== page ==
There are words to describe the experience of Anne Waldman’s Red Noir at the Living Theatre. Alas, most of them are unprintable. For the first half of the piece, Waldman and director Judith Malina offer a fairly straightforward, if not particularly theatrical, meditation on community and threat. As the principal characters speak, an ensemble of 20 underclad actors saunters along the stage’s perimeter. Occasionally, they pause and shout, in unison, “Anarchy! Sweet anarchy!”
Then Waldman and Malina grow bored with the script. An hour into the show, even as the dialogue about dangerous suitcases and potential revolution continues in the background, they instruct the chorus to remove all of the audience members’ chairs. Then each actor takes a few spectators by hand and drags them up on the perimeter platform, in a lame embodiment of the collectivist theme. Save for those with exhibitionist tendencies or starry-eyed notions about theater as a communal event, the next 30 minutes are uniquely torturous. I was patted, poked, danced about, and forced to mime. (I did somewhat enjoy one sequence that involved pulling an imaginary rope, since it meant a respite from being groped.) The whole exercise exudes the stale scent of the late ’60s, the Living Theatre’s heyday, as well as the odor of various unwashed thespians. By the time the play devolved into hugs and scattered applause, I felt positively unclean. Never has a theatrical event made me so long to run home and scald myself in the shower. Which is precisely what I did.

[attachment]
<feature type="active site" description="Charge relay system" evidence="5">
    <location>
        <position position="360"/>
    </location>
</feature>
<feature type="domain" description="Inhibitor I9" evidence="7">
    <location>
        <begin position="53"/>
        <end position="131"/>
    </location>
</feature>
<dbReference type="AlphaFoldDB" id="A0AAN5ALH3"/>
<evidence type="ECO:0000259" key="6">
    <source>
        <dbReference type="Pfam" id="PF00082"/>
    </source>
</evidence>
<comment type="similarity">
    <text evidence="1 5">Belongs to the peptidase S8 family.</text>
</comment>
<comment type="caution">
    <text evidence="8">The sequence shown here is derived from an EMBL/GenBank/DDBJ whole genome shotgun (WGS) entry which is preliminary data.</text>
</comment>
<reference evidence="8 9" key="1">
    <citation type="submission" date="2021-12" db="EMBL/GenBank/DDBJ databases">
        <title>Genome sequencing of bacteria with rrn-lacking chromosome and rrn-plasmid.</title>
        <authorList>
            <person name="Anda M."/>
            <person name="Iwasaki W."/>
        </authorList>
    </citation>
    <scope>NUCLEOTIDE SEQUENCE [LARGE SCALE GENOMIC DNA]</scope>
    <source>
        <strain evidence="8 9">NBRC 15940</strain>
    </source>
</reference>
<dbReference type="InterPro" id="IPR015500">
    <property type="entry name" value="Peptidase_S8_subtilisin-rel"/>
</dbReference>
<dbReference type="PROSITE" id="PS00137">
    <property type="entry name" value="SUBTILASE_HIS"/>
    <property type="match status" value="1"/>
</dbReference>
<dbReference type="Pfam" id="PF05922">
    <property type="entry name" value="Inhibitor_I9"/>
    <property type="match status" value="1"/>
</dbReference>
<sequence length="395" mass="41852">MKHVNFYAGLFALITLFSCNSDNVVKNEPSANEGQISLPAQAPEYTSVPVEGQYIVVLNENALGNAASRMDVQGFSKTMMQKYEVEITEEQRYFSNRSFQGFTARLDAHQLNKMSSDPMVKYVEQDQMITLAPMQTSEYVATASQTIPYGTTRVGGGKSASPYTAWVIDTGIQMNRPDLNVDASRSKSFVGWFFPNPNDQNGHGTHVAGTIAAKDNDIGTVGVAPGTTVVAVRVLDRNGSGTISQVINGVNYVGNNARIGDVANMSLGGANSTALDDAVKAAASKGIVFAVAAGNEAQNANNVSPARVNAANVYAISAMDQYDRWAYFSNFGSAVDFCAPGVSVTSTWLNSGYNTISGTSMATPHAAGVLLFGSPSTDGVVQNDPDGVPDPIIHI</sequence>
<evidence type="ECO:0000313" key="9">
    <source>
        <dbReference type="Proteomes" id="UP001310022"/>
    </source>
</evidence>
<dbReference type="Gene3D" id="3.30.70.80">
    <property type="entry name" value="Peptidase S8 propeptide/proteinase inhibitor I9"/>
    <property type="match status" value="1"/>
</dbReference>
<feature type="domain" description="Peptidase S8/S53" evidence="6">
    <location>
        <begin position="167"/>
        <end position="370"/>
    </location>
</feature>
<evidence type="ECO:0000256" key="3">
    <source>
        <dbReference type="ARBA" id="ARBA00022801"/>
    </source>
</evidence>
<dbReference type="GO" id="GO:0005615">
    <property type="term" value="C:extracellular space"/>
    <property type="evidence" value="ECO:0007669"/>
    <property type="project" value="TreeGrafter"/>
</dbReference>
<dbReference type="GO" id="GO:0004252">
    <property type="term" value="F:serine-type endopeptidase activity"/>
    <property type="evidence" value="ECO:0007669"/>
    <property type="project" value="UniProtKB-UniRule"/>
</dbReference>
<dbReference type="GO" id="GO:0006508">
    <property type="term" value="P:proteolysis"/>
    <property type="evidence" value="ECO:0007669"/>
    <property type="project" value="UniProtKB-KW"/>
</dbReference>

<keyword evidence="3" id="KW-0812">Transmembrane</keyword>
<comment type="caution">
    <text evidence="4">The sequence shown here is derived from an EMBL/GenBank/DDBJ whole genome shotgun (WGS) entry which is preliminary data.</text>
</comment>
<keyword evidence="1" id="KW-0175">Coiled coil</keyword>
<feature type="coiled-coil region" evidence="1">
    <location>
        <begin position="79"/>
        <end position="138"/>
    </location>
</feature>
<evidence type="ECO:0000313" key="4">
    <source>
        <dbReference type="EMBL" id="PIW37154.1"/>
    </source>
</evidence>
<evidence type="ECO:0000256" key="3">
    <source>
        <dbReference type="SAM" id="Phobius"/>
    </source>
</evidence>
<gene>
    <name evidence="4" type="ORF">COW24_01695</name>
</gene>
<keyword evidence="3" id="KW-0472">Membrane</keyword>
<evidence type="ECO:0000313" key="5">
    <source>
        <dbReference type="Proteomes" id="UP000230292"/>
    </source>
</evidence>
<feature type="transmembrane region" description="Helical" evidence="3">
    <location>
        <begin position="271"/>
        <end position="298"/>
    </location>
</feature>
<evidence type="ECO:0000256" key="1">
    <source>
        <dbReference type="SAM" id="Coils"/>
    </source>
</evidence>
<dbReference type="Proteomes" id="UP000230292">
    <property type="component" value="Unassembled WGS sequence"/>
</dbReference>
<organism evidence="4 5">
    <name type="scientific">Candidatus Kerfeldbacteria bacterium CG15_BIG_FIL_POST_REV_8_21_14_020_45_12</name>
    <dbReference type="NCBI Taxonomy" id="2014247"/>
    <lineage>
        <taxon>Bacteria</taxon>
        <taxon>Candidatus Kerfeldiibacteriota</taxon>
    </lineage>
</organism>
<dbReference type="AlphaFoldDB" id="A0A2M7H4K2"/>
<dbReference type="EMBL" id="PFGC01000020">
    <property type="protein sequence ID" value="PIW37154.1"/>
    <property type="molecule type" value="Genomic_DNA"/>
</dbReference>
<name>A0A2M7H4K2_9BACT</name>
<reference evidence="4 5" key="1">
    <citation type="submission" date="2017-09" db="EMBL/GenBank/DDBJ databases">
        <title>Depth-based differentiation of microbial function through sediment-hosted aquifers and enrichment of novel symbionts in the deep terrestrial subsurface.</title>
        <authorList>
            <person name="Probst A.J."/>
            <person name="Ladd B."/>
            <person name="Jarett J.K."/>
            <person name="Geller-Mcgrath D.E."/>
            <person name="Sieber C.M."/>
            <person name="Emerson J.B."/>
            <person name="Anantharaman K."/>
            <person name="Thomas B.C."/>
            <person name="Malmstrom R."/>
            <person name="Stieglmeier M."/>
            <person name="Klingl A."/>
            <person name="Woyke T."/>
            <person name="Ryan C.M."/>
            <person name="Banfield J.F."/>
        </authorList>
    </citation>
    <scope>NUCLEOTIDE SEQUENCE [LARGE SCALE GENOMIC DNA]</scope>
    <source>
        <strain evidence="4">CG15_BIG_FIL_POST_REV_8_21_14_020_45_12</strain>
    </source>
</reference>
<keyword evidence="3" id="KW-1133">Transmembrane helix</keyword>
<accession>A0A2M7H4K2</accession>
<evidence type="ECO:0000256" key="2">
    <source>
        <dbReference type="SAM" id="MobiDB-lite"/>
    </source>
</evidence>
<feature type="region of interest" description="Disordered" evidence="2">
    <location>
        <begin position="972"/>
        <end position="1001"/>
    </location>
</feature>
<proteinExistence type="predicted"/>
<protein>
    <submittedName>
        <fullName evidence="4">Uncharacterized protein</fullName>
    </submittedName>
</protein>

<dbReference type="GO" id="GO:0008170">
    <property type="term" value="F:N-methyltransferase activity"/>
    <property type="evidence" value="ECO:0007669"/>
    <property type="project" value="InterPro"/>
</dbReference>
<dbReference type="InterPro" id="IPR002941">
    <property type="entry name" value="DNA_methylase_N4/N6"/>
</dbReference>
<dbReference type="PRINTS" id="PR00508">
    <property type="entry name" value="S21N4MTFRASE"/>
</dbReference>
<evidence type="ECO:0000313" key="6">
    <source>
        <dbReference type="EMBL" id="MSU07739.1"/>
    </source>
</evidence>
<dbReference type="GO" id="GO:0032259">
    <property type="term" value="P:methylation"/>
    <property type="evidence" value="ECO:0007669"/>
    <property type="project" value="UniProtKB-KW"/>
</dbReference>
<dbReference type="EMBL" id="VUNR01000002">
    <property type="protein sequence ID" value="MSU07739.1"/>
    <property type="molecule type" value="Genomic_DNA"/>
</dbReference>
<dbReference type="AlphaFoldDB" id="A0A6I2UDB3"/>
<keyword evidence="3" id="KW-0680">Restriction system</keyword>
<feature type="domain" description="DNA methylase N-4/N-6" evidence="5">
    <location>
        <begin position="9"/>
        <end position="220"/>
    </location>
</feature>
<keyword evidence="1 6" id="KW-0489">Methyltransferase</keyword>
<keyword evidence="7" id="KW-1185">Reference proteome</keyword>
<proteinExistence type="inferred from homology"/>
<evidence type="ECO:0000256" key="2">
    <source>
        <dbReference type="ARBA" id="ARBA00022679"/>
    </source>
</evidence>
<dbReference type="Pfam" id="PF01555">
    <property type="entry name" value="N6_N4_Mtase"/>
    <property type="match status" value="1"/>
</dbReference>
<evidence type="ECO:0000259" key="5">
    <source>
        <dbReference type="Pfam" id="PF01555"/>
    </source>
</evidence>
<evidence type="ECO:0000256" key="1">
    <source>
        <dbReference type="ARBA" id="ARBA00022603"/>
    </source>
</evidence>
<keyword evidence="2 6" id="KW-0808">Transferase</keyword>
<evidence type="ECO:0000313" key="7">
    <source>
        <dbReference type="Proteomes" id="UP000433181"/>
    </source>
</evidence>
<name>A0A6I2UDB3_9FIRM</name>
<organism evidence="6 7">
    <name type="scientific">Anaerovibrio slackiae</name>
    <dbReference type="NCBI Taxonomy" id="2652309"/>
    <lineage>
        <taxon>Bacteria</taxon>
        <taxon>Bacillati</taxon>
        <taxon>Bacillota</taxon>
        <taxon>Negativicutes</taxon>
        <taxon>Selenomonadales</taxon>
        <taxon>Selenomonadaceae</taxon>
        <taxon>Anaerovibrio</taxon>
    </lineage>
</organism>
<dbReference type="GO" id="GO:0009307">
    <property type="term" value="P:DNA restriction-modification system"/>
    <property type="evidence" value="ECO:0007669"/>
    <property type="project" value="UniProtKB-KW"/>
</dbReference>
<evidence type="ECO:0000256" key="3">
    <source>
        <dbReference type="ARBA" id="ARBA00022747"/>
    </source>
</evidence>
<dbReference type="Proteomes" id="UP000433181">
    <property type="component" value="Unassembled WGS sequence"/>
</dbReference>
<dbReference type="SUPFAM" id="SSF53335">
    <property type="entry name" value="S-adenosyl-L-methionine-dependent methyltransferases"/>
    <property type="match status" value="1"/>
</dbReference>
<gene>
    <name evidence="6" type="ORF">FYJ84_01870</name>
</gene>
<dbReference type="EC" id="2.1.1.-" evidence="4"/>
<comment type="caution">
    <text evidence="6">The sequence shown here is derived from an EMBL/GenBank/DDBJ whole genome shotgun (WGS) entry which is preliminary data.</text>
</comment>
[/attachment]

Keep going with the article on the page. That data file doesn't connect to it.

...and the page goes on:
This article from the Village Voice Archive was posted on December 22, 2009